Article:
Rating: Strong Hoot (Good)

The Crowleys – Colours Change Their Tone

The Crowleys take their time, luxuriating in the ripples of sounds and the beats that they create — and why wouldn’t you? Colours Change Their Tone is an album that sprawls out, rolling across your floor and climbing up your walls. It’s psychedelic and groovy with no shortage of cheery guitar riffs and ever-changing vocal styles that declare this band is not one for sitting still. Where there are reminders of Dan Bejar’s casual lyricism and delivery on “Pink Rainbows”, there is also a dissociation from humanity in the distorted vocals on “Midnight Blue”. “Pansy Party Extravaganza” forgoes vocals all together, instead finding and perfecting a groove that soars and falls, becomes a beacon of light, then a darkened tunnel of distortion. You have the sense that you know what’s happening, but you can’t pin it down. The jangling, the atmosphere, the drifting and the beat all pull together for “L.A. Sunset”, which finds an addictive pace that lingers on in the instrumental outro. It’s not only the colours that change for The Crowleys: as these restless creators linger in the sounds that they create, they too shift, but the shift feels effortless.  – KR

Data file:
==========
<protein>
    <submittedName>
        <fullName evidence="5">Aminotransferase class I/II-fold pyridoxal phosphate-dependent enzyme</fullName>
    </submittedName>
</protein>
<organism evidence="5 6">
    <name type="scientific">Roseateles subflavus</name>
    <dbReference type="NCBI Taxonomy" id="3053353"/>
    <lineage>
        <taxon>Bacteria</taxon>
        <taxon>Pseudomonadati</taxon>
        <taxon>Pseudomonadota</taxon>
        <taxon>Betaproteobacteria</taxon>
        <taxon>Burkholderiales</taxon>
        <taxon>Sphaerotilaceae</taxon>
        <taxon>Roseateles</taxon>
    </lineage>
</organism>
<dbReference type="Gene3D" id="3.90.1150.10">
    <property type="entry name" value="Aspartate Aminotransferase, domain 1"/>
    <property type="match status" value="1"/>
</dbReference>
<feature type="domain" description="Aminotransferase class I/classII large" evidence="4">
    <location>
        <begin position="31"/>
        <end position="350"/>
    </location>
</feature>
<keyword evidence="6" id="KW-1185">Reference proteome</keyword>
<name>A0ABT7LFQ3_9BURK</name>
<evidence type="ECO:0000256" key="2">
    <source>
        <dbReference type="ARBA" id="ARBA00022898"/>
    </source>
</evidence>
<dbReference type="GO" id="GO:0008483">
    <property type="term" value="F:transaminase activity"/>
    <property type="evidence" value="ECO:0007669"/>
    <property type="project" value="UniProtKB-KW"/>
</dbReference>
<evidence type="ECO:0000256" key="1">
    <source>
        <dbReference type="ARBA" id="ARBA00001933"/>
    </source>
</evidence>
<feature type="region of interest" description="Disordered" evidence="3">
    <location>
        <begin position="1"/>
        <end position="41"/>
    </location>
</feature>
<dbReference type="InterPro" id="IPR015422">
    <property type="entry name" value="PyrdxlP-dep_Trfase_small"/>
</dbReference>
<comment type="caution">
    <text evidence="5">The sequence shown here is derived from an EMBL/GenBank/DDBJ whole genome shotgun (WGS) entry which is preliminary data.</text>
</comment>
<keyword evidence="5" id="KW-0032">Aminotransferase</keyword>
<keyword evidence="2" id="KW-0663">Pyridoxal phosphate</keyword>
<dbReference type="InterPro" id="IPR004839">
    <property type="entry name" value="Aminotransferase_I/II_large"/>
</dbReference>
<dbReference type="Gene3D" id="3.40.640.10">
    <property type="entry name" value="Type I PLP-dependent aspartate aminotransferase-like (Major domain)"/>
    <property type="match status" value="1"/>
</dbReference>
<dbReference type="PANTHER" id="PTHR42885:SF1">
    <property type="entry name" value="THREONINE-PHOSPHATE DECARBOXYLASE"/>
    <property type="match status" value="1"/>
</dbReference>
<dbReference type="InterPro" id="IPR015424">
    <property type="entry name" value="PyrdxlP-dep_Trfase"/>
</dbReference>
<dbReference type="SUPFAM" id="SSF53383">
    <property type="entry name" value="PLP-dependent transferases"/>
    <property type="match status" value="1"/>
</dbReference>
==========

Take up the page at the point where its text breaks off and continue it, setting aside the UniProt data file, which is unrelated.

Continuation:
Rating: Proud Hoot (Really Good)